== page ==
ABSTRACT. Several critics have discussed victim dynamics in the stories of illegitimate women writers in Western cultures, but a significant group of extraordinarily powerful women (who were also writers) have been illegitimate. History offers few examples of women from any parentage who have gained the public renown and political influence of the three whose lives and writings Kraus examines in this study: Flora Tristan, Clare Boothe Luce, and Eva Peron. Kraus theorizes that these daughters, who grew up in households dominated by single mothers, may not have internalized the traditional structures of gender and power that might be expected to crush a woman’s ambitions. If there is only a mother, she must represent both power and authority, at least until the child is old enough to recognize the dynamics of patriarchy in a larger societal context. If so, it should not be surprising that the illegitimate women considered in this study perceive themselves as free agents, uncontrollable by the patriarchal discourse because they live outside it, maybe don’t know it as “real.” pp. 9–42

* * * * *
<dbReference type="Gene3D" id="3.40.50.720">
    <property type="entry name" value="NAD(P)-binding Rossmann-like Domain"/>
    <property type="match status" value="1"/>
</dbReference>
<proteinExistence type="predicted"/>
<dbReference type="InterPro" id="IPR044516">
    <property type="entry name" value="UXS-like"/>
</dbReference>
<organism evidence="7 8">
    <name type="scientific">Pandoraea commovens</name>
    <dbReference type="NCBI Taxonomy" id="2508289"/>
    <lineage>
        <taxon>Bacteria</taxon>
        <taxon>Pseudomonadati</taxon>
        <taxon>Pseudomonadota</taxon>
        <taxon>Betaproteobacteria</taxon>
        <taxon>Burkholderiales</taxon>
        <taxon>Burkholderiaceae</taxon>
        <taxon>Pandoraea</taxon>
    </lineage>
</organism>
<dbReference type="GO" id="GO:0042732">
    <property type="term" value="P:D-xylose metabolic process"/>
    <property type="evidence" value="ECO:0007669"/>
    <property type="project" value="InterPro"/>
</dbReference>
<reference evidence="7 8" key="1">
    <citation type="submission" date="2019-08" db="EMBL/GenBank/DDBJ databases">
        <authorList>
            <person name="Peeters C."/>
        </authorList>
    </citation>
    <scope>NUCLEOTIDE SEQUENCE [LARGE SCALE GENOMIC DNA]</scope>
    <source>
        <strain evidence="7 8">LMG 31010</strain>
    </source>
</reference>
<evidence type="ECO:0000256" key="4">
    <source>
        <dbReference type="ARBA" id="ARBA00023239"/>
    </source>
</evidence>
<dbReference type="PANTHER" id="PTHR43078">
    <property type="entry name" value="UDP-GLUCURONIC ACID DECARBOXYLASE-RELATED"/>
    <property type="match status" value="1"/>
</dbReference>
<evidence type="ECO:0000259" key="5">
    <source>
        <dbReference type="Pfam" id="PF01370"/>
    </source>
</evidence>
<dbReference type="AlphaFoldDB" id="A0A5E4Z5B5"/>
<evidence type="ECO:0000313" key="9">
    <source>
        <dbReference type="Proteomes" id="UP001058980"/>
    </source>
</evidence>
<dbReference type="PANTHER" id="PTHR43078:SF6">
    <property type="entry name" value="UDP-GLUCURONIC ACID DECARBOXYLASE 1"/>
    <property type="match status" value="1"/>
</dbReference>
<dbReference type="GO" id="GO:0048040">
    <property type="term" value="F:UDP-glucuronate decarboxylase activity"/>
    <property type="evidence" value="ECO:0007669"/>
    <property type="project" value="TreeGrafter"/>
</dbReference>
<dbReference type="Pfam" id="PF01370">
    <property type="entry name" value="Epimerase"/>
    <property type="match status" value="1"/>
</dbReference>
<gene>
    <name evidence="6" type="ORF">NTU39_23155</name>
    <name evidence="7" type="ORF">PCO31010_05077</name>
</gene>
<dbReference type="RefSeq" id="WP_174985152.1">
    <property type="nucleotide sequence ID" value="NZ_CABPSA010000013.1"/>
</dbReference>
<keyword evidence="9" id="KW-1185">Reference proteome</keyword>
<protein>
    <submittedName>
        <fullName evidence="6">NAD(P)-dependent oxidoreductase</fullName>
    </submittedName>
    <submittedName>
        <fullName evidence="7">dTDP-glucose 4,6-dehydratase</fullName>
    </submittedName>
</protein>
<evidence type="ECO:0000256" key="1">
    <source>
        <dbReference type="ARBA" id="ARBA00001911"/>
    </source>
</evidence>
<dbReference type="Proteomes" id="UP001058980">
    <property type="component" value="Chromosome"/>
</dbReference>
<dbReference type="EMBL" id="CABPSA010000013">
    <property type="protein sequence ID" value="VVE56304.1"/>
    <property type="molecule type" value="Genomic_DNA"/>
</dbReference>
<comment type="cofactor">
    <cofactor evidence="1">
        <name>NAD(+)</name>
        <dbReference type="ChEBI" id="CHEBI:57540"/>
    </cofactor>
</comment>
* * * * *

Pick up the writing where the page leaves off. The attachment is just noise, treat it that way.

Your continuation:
Keywords: illegitimacy, sublimation, Lacan, Eva Peron, Clare Boothe Luce, Flora Tristan

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